All three flaring tools have their advantages. The old style one that everyone has in their box is cheap($50-75) and fairly easy to use but not very fast, you can also use it under the car with the line in place. The hydraulic one works very nice, does some different flares that cant really be done with the other tools but is pricey, is a little awkward to use, you can also use this one under the car and costs a quite a few bucks($350-500). The other one costs a few bucks($200), is pretty simple and easy to use and is very fast once you get used to it. I own a couple of each and if I had to pick only one to keep and use it would be the $200 one. I can do the flares on a whole car in about the same time it takes to do a few with either of the other 2 but you cant use it under the car. It all comes down to what you want to do and how fast you want to do it. My time saved is worth more to me than the $200 the tool costs. If any of you guys have tried one of these you know what I am talking about.
     
  18. Engine man
    Joined: Jan 30, 2011
    Posts: 3,476

    Engine man
    Member
    from Wisconsin

    I have the Cal Van tool and it works very well though not as fast as the Mastercool hydraulic units. It comes in very handy in tight spaces and costs much less . It is an in line unit so the alignment stays perfect. Keep it lubricated to make it easier to tighten. You can use a wrench to hold the body and a ratchet to turn screw. Check it when you get it. The first one I got, the screw didn't center properly as it was threaded crooked. The die is inside the tube so it still worked but I sent them a picture and they sent me a new set.

    I have used the Imperial set and there is nothing to keep the unit aligned properly so you have to watch to make sure it is in the right position and doesn't move. The multiple size bar can slip if not tightened properly . You have to tighten the end closest to the tubing first.
     
  19. partssaloon
    Joined: Jan 28, 2009
    Posts: 358

    partssaloon
    Member

    This also helps prevent a lot of frustration

     
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  20. AngleDrive
    Joined: Mar 9, 2006
    Posts: 697

    AngleDrive
    ALLIANCE MEMBER
    from Florida

    X2
     
  21. I use a borrowed Mastercool hydraulic flaring tool. It belongs to a buddy of mine that has a shop, so I have to use it and get it back to him that night. I did touch up the scored anvils the last time I used it. I see them list for $275.
     
  22. I used a cheap flaring tool for years but I was never happy with the results. I bought a #345 Rigid tool at Home Depot (plumbing section) and it's much better. The side clamp holds the clamp much straighter and the resulting flares are much better formed.
     
  23. Mr48chev
    Joined: Dec 28, 2007
    Posts: 25,639

    Mr48chev
    ALLIANCE MEMBER

    I have a Snap-On flairing tool that I have used since the early 70's but bought the Eastwood tool and it makes consistently better flairs than I can do with my well worn Sanp-0n like some of the other guys my hands don't work those smaller tools that require a lot of hand pressure to get the ob done. The Snap-On unit is getting pretty well worn out though. It did a lot of flairs over the years.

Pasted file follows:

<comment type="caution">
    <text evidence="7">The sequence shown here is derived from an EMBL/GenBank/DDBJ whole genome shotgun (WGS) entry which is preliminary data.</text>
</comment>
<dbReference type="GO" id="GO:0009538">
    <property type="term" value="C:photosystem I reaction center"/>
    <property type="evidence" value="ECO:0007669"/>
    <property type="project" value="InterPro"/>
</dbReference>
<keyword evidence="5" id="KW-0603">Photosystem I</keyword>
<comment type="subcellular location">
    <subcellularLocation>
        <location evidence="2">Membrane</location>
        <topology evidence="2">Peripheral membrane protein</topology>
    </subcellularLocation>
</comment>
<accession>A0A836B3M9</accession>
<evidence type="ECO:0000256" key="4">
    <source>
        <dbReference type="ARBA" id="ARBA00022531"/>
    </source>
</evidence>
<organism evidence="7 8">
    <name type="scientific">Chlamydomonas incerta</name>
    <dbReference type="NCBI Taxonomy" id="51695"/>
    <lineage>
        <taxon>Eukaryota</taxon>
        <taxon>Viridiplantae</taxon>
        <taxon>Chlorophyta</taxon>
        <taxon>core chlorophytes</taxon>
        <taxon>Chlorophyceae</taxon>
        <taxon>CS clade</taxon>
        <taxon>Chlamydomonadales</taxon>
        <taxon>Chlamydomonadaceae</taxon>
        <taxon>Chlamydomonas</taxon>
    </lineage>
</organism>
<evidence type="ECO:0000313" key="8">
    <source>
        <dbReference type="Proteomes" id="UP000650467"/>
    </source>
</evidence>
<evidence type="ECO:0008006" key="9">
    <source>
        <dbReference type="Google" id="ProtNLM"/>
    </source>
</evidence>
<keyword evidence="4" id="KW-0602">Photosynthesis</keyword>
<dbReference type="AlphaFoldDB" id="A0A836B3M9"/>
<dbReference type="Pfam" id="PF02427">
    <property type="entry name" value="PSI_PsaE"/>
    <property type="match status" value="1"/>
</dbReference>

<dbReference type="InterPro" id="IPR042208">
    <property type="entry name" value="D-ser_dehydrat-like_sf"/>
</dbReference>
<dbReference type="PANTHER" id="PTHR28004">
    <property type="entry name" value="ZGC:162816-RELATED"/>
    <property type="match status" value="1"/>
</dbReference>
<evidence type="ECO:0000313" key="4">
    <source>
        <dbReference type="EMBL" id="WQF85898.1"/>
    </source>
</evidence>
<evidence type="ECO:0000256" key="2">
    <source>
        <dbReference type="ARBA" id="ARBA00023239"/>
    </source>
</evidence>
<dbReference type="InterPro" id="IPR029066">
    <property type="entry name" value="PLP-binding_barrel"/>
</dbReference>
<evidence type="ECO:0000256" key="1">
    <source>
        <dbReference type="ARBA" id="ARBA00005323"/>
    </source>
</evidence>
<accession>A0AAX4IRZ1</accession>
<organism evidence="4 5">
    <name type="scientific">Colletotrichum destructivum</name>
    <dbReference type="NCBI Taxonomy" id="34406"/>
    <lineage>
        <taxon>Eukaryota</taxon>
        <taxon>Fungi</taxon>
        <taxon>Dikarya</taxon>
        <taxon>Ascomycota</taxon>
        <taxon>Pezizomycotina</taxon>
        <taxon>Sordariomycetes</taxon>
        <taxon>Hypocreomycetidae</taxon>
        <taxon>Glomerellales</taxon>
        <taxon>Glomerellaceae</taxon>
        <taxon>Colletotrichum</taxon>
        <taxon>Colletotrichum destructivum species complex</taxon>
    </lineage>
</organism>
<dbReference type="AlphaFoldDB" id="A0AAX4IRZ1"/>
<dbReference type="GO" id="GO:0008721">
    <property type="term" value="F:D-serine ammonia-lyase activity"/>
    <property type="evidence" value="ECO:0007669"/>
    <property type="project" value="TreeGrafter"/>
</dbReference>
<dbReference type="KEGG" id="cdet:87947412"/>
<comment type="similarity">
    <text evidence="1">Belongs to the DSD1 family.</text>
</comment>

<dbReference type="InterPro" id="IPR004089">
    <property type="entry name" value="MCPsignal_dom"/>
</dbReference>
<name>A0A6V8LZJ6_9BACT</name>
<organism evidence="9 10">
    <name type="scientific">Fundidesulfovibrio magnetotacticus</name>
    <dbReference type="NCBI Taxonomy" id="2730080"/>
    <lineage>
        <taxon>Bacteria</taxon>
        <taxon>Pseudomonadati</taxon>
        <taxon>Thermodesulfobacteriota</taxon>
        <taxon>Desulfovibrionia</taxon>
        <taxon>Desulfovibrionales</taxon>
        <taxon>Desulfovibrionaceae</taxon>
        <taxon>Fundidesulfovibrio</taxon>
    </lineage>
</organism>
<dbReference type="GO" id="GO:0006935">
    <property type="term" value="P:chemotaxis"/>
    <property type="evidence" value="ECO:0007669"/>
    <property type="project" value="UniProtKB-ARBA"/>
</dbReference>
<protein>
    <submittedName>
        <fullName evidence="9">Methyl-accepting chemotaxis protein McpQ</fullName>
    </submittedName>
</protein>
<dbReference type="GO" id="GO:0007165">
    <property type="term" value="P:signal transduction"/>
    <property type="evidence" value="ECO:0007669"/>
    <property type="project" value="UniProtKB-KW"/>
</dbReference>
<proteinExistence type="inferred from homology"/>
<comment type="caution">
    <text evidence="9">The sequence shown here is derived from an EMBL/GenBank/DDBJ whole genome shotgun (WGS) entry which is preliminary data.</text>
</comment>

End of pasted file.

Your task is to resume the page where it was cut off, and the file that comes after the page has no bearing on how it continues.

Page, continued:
Still I'd say use what works for you that you can justify the cost on.
     
  24. Rusty O'Toole
    Joined: Sep 17, 2006
    Posts: 8,994

    Rusty O'Toole
    Member

    Some auto parts stores loan tools or rent them cheap. The way to go if you only use something occasionally.

    I have an old KB set like those above, I bought in around 1970. As others have said they are not the fastest or easiest to use but if you are careful they will make flares equal to the best tool. Occasionally I mess one up, then I cut 1/2" off the line and try again.

    So, 1) Borrow one from the parts place 2) buy a cheapy and learn how to use it or 3) spend the money on a good one and never worry again. All these methods work.
     
  25. Torkwrench
    Joined: Jan 28, 2005
    Posts: 2,404

    Torkwrench
    Member

    I bought my Imperial set, used off of Ebay. It was like new and was made in Chicago ILL, sometime in the 1940's??? Cost about $50 and has a nice metal case.
     
    czuch likes this.
  26. marfen
    Joined: Aug 14, 2009
    Posts: 372

    marfen
    Member
    from sask

    Get the Eastwood. the old style tools mark up the line and cannot do as good a job as the eastwood.
     
  27. deucemac
    Joined: Aug 31, 2008
    Posts: 988

    deucemac
    Member

    You forgot the third kind. The one that puts the nut on backwards! Not that I would know anything about that.
     
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  28. gimpyshotrods
    Joined: May 20, 2009
    Posts: 16,250

    gimpyshotrods
    Member

    That's NEVER happened to ANYONE!
     
  29. HUSSEY
    Joined: Feb 16, 2010
    Posts: 628

    HUSSEY
    Member

    I was just on Eastwood's site, says free shipping for order over $50, their flaring tool is $189, then after a bit I got a pop-up for 10% off for signing up for their mailing list...so that get you down to $170 at your door. Sounds like a lot of money but it is a sweet tool, look at the ratings of it on Eastwood site.

    I did buy one, which I'm still surprised I did given it's price. I have an flare tool like the Imperial I bought off a Snap-On tool truck and it just doesn't compare to the Eastwood tool. The double flares and bubble flares off the Eastwood tool come out perfect...no regrets buying it.
     
  30. vintage6t
    Joined: Jul 30, 2007
    Posts: 307

    vintage6t
    Member
    from CT

    I've used the calvan to do a complete brake system top to bottom. It works well and makes very consistent flairs. Nice tool for the price. If I remember correctly I bought it off of Amazon.